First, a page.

Domain #3: Business Model Value Chain

Identifying the business model is essential to consistently being able to execute the business’ strategies, plans, resources, and goals. The type of business model used will depend on the business’ market & industry, product & service offerings, as well as competencies & abilities. These in turn inform the business and help it to pursue its goals within its target market and industry.

The business is tasked with the need to identify, evaluate, and strengthen its key business areas that help deliver value across the business environment. The value chain will differ depending on market & industry but the following are often included when building a competitive pricing model: Marketing & Sales; Accounting; Human Resources; Production; Logistics; Research & Development; and IT Technologies. The amount of emphasis placed on any one of these domains/functional areas will depend on the business’ model and product/service offerings, etc.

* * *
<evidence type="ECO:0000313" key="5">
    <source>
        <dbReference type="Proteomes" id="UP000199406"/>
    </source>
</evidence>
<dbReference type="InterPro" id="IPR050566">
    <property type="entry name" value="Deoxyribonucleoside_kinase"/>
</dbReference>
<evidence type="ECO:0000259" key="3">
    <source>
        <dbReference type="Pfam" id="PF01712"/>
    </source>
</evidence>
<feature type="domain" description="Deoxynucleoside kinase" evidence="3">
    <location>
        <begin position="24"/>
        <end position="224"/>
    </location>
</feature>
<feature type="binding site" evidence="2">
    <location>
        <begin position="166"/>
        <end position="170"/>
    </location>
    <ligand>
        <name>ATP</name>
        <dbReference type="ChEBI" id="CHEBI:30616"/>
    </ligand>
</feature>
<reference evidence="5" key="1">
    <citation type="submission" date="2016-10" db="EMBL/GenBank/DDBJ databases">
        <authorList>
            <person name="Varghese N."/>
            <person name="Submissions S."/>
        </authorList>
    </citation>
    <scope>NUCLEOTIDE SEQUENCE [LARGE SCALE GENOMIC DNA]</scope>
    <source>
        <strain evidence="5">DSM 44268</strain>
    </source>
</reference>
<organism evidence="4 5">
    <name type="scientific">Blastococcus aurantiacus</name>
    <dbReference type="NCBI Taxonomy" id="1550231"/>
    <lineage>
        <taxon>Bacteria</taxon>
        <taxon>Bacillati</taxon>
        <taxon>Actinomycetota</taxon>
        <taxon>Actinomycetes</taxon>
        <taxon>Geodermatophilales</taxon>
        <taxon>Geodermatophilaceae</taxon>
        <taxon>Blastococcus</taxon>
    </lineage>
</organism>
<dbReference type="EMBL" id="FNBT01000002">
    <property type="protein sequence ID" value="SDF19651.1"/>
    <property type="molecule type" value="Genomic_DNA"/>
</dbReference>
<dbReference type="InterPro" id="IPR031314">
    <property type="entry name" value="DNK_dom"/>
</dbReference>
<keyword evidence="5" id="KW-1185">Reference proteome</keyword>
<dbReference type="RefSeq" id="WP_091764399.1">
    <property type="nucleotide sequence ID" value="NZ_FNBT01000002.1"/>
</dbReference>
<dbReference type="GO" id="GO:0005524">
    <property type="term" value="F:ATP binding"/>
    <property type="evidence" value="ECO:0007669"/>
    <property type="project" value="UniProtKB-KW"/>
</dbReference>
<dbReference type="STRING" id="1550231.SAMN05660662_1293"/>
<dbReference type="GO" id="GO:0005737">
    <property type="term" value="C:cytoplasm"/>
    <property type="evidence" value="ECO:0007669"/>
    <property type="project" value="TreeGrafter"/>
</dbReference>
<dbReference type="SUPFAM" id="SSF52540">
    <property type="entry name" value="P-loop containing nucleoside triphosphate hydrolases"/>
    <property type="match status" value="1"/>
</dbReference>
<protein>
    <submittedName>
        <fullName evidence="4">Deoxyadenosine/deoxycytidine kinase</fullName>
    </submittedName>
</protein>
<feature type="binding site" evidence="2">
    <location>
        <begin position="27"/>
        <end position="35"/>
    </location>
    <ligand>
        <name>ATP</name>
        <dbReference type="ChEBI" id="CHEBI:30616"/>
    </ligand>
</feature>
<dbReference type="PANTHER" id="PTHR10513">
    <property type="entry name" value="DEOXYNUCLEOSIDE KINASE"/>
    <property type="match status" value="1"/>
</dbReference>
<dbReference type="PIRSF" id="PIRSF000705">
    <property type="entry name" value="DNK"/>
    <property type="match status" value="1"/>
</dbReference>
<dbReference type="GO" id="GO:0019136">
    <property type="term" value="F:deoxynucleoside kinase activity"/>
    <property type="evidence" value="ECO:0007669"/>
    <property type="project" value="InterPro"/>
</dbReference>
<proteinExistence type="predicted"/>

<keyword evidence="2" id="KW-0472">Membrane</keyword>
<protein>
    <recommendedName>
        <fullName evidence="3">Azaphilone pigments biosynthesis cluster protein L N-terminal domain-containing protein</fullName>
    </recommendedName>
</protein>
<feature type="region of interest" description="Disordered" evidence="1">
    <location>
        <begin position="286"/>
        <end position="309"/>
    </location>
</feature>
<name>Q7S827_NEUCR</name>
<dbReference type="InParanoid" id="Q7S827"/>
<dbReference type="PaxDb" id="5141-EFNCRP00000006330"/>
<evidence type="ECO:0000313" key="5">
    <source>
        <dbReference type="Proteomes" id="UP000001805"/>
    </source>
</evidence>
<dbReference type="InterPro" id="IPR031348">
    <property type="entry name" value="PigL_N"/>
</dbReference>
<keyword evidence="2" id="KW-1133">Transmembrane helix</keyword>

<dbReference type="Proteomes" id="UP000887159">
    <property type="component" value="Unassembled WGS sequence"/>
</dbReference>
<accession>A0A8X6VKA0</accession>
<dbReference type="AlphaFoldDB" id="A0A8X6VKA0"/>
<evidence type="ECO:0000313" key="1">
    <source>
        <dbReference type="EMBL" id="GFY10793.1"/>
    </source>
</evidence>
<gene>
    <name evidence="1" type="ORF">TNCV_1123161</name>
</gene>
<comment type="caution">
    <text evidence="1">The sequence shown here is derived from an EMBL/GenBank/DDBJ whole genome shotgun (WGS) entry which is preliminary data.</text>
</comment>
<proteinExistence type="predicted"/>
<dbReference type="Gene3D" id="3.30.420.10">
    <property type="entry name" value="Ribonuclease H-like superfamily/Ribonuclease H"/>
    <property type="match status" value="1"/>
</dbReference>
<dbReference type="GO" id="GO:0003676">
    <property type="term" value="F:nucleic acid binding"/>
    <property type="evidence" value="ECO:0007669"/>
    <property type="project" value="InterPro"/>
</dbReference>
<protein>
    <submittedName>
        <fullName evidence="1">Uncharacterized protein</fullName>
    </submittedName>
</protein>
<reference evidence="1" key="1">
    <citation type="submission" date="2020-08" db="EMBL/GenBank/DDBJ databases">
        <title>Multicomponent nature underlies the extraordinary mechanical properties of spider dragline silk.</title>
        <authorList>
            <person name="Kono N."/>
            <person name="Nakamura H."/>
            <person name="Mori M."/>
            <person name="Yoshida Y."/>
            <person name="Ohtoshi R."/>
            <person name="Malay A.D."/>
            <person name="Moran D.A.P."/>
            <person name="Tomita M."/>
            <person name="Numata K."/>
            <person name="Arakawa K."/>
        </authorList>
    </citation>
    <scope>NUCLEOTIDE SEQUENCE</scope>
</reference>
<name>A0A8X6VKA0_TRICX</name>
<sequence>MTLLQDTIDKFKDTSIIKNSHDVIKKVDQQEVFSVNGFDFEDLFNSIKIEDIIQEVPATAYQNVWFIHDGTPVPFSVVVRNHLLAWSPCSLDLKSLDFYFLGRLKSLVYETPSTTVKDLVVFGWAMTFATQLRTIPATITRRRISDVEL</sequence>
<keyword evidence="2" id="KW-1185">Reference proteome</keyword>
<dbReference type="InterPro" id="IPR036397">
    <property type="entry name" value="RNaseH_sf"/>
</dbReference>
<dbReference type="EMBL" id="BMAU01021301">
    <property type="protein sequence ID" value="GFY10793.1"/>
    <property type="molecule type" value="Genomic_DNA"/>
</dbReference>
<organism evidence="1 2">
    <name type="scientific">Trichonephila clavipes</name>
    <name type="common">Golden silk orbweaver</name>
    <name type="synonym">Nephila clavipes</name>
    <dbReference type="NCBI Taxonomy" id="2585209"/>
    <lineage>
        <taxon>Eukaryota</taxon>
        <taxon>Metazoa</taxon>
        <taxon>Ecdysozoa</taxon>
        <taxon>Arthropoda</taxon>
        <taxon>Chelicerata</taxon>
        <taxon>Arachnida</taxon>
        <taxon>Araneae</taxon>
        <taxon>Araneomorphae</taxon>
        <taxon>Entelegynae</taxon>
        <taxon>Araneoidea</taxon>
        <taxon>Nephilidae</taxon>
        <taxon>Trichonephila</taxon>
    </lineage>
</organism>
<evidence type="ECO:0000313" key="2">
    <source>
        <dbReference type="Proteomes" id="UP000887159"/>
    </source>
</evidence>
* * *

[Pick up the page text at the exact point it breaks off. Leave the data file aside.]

Domain #4: Pricing Model

As mentioned earlier the pricing model is not developed in isolation. Many overlapping factors need to be taken into consideration including the domains discussed above (Business Model Value Chain, Market Research, & Competitive Advantage, etc.) in order for the pricing model to be sustainable, relevant, and viable.

Pricing Model Canvas